September 11, 2019

REMEMBER

911, quilt by Mary Beth Frezon, 2001. Photo by Pearl Yee Wong of the Michigan State University Museum

This is what I wrote as an early statement about this quilt:

September 11, 2001
The phone rang. I watched my mother talking and prepared myself to hear that someone had died. Who could have imagined? We didn’t have a TV where we were so we didn’t get the barrage of instant images. All we could do is listen to the phoned reports and wonder.

What stuck me about that day was the change. The sky was crystal blue, the Adirondack water still sparkled with the sun, the mountains still held in the lake on all sides. What had changed was me. I felt that someone had knocked a hole in my body or head. That there was a gap between the me of a few minutes before and the me now. I looked at the others and they seemed to have the same problem putting themselves into this new existence.

I’ve used simple images to portray that turning point where the innocent happiness changed on a moment in time. I’ve left a suggestion that this will continue to evolve. All grief becomes tempered over time but how long before the memory of that moment is softened?

We continue to remember and take the time to memorialize and to remember.

…I grabbed the last Sunday Times
You stole my cab
We waited forever at the bus stop
We sweated in steamy August
We hunched our shoulders against the sleet
We laughed at the movies
We groaned after the election
We sang in church
Tonight I lit a candle for you
All of you

from — “Nine-Eleven” by Charlotte Parsons


Remember.

Recently I realized that people coming into an age to work and to vote were either just born or about to be born in 2001. So we begin layers of people who have no connection, no memory of that day or its events. I realize that small children alive then don’t really remember, in the way that some younger than me at the time don’t remember Kennedy being killed. I don’t always know what to make of everything that brought us to this time, with its blowhard narcissist, but I am still here, trying to do what’s right and making art and words and soon to be marching.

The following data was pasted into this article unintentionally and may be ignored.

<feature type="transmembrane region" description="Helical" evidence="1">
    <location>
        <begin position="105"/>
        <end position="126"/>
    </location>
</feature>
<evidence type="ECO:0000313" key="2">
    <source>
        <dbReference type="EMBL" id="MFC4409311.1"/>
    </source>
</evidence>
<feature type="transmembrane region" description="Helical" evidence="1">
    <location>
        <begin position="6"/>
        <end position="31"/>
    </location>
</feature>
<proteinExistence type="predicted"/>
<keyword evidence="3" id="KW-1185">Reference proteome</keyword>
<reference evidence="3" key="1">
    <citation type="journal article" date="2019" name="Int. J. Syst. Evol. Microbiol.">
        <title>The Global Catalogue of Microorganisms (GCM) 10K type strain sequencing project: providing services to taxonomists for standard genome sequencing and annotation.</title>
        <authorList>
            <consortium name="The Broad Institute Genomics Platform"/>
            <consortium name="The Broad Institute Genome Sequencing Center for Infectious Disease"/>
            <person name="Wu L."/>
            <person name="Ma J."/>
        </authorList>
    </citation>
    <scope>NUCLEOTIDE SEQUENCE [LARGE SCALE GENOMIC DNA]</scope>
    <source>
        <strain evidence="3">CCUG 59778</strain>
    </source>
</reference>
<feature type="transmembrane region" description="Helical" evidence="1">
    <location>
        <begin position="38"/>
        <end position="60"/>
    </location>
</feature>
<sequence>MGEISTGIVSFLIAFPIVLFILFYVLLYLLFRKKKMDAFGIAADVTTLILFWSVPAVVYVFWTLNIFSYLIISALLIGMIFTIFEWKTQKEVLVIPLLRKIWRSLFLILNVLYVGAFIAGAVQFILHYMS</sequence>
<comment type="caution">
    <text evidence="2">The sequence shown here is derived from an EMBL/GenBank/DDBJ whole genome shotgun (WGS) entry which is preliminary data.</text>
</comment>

I remember being buoyed up by the responses to the September 11th attacks and also being worried about the sudden homeland security and searches and all “to protect us”. And I remember the rising tide of hatred, surrounded by all those flapping patriotic flags, hatred against those “other” people who hated us enough to want to hurt and terrify us. And here we are today.

Be kind. Be kind. Be kind.

#RESIST

September 11, 2019

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World Watercolor Month Day #3

It was nice being off three days. Did a lot of painting, had a nice day with Mom, went to watercolor class. Today, back to work. After work it was still about 90 and it was just bright and glare-y and meh sky.

Came home and put the new line in the weed-whacker and finished whacking the weeds (aka the front lawn). That was more than enough to send me inside!

I’d listened to and read too much news today and thought about how I was working in a mall on the fourth of July and how we’d be pretty busy tomorrow, on a “short” day while all the world craziness went on and even crazier.

So I painted this.

World Watercolor Month Day #3

NaPoWriMo 2019 – Day Eighteen

I had taken a week off my duties as Twitter-Aggregator (“I read twitter so you don’t have to!”) because sometimes you have to step back and regroup. Now it’s time to get back to it and to start trying to exert pressure again to get things done. It ain’t easy being ignored (and what else would you call a non-response from elected officials). For better or worse hope springs up again like daffodils after a bad winter.

All the time I was growing up
people in the movies
generally
did the right thing,
rose to the moment,
made the hard choice,
and even the bad guys
murmured their regrets
and whispered love for mom
in their final moments.
These days, that slaps me
in the face with each request
to send a crucial letter
to text or fax appeals
for the action so needed.
Sure, I think, of course.
Of course I will do that.
And then I wonder why
thousands or millions of
messages and words are needed
for a trusted leader
to do the right thing.
And that is the hardest
loss of all – where did it go
that “do the right thing?”
I don’t pretend that
movies are just like life
but if I have to ask you
to do the right thing
over and over and over
maybe I’m just asking
the wrong person.

NaPoWriMo 2019 – Day Eighteen

NaPoWriMo 2019 – Day Fifteen

One of the more recent changes in the world…

While I’m talking,
your eyes, lowered,
never look at me.
I’m not sure you
are listening at all
but you occasionally nod.
At me? I’m uncertain.
You speak but not to me
your lips reciting
what your fingers send.
Is there etiquette
I should follow here,
like waiting twenty
minutes for a professor?
I don’t know and so